Exactly What I Wanted: Favorite Horse Books

xenophonAnd now for something slightly different: instead of me writing about horses, I’d like to share some of my favorite horse books. This is a completely idiosyncratic, totally me-centered, this is what I like sort of list. It has a definite and obvious slant. Please feel free to share your own favorites in comments; we have a wide variety of readers and equestrian enthusiasms here.

I’ll start my list with one of the earliest of all the horse books, the source for much of modern thinking about horse training: The Art of Horsemanship by the ancient Greek author Xenophon. This is a wonderful historical document as well as a seminal text for the educated horse trainer from the Renaissance onward. Amid the machismo (no man would ever ride anything but a stallion) and the hints of the relationship between men and horses at the time (men forceful, horses aggressive–but Xenophon begged to differ) are bits of training wisdom that still apply today.

One of the great heirs of Xenophon is the celebrated director of the Spanish Riding School of Vienna, Colonel Alois Podhajsky. His Complete Training of Horse and Rider in the Principles of Classical Horsemanship is the ultimate grimoire of the craft. Like a grimoire, it contains the distillation of all magical knowledge, and I find I can only read as far as I’ve gone as a rider. I’ll skim the parts past that, but they point to workings and incantations that I’m not yet ready for, or that I may have tried with a master’s guidance but haven’t performed on my own yet. podhajsky_bvc (The horse on the cover, I’ll note, is the ancestor of my own stallion. Family!) I keep coming back to it as I go, and the further I progress, the more “Aha!” moments I have as I read.

I also dearly love one of the good Colonel’s memoirs, My Horses, My Teachers. These are stories of and tributes to his horses, and they show the real love of the species that marks a genuine horseman.

Since this is a blog about horses for writers, I can’t leave out writers who Get It Right. There are quite a few horsepeople in fantasy and science fiction, including Anne McCaffrey (whose dragons and riders are based on the bond between the Lipizzaners and their riders at the Spanish Riding School), Elizabeth Moon, Doranna  Durgin, R.A. McAvoy, and many, many others. But even before those, and somewhat before I discovered f and sf, I read every single book Marguerite Henry ever wrote. My very most favorite was her book about the Godolphin Arabian, King of the Wind. I read the covers right off the book, and can still remember individual scenes, complete with illustrations.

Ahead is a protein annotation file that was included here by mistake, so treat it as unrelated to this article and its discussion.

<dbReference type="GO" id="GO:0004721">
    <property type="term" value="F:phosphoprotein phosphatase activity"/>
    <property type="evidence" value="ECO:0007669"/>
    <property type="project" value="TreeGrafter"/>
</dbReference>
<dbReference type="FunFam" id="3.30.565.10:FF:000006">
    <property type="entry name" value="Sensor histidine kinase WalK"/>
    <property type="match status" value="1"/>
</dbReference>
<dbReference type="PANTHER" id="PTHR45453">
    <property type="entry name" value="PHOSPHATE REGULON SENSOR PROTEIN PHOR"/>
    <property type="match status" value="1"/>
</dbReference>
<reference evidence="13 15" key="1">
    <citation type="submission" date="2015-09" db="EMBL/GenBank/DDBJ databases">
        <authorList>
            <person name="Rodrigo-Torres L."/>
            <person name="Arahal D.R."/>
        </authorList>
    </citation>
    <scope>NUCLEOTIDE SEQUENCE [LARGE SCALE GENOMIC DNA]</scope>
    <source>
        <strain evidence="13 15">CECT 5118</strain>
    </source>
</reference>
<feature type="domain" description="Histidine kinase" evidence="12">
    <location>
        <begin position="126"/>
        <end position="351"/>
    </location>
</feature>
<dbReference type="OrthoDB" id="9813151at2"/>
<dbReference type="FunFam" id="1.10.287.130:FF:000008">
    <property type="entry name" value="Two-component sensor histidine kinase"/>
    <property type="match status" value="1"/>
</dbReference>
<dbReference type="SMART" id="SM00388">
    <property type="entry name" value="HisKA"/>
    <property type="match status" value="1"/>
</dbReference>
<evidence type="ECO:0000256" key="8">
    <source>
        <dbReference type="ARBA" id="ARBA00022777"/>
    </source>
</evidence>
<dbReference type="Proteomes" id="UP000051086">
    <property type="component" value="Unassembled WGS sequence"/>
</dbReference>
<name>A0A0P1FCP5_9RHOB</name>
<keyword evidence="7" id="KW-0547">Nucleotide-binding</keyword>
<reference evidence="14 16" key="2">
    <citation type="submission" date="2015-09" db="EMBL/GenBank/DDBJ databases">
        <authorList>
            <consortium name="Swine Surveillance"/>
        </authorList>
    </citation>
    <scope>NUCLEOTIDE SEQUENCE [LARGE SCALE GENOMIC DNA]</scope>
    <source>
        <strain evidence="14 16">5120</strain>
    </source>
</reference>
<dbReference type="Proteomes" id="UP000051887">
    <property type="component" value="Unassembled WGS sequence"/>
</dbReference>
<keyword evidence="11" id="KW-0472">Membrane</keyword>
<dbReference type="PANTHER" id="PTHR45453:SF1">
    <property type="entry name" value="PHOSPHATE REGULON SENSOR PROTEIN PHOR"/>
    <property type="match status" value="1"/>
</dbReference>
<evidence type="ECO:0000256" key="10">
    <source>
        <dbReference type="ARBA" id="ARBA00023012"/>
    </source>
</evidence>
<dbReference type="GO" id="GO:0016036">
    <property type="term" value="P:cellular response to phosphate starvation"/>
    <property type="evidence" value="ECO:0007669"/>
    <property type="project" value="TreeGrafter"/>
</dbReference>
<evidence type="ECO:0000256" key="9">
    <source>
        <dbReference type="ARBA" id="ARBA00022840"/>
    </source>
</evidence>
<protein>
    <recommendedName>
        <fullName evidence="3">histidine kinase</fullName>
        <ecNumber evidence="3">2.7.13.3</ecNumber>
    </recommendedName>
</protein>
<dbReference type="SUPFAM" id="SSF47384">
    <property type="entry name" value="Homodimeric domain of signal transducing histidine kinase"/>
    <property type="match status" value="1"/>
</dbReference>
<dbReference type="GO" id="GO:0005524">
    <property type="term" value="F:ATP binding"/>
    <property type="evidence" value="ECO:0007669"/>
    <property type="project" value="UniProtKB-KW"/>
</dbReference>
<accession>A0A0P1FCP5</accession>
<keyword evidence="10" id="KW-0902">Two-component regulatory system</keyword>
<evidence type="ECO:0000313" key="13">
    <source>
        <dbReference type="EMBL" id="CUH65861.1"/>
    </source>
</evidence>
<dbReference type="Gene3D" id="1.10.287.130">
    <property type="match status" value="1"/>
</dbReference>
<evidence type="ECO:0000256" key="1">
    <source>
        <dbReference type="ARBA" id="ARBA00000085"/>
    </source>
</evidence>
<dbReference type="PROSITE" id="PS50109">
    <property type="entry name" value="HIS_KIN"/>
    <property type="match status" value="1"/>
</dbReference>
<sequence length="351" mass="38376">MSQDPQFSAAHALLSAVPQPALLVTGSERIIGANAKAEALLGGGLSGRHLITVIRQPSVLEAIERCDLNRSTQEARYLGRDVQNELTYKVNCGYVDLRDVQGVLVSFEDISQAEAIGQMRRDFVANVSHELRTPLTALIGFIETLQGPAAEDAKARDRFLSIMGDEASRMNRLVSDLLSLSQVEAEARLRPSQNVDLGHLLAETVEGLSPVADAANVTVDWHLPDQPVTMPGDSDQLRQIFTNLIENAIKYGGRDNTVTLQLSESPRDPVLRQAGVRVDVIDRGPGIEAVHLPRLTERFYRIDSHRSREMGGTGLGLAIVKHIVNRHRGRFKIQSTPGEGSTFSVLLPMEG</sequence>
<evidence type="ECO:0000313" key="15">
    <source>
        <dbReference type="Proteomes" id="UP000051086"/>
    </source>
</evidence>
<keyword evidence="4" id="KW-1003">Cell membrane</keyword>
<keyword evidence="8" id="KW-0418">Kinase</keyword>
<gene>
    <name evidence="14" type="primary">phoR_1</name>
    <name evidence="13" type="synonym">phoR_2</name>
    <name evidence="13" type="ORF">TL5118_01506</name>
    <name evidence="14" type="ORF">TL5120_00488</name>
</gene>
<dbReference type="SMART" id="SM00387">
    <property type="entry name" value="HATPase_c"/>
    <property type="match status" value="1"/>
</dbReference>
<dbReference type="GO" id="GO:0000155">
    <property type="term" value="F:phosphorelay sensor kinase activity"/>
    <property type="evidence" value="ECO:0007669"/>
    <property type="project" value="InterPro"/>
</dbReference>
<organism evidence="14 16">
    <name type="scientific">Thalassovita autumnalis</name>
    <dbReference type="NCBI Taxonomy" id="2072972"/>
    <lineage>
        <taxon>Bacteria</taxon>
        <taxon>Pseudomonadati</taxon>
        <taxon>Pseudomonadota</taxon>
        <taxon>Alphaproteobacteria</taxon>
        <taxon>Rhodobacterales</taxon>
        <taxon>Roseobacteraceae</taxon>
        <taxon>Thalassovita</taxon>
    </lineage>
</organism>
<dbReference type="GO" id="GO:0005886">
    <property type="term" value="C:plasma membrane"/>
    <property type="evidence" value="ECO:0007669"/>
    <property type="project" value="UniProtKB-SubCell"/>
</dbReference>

I think this book was why I read and reread the rather controversial but incontestably fascinating book by Carl Raswan, Drinkers of the Wind, the story of Raswan’s search through Arabia for the perfect horse. It was like Lawrence of Arabia, but with fewer explosions. Never mind the human element; I read it for the horses.

Later as I moved from the middle-grade section of the library to the YA’s and adult books, I found Mary Stewart–and fell in love with her thriller, Airs Above the Ground. I’ll never forget the scene with the old horse in the moonlight, which I read years before I got to watch my own white horses dance in that same light. She wasn’t a horse person as such; the book’s protagonist is afraid of them and doesn’t like them much. But the magic of that scene has stayed with me since the first time I read it. She really got it about that particular kind of horse, how he thinks and what he does when he’s by himself. That’s the mark of a good writer.

What about you? What are your favorite horse books?

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Exactly What I Wanted: Favorite Horse Books — 11 Comments

  1. Is there any doubt? I first read The Black Stallion Returns in second grade, before The Black Stallion, and I’ve been following The Black ever since–even now, in middle age. Marguerite Henry, yes, but The Black…

    Smoky the Cowhorse and other horse memoirs by Will James. James is an interesting and somewhat unreliable character when writing of himself; his true life story is also fascinating.

    A local, small press memoir, How High the Bounty about a woman in southern Oregon who married for the love of horses, and her story about homesteading on the upper Umpqua river in the early 20th century. She and her husband bred their own horses, selecting not just for color but for surefootedness, good minds, and smooth gaits. Horses were their primary transportation well into the 1950s.

    The Oregon Desert by Reub Long and (?) Jackman. Mostly about the central Oregon desert, but Reub has some pithy tidbits about being a cowboy there during the Great Depression, and making a living off of the then thick wild herds in that area. Reading Reub makes you realize that natural horsemanship ain’t that new a thing.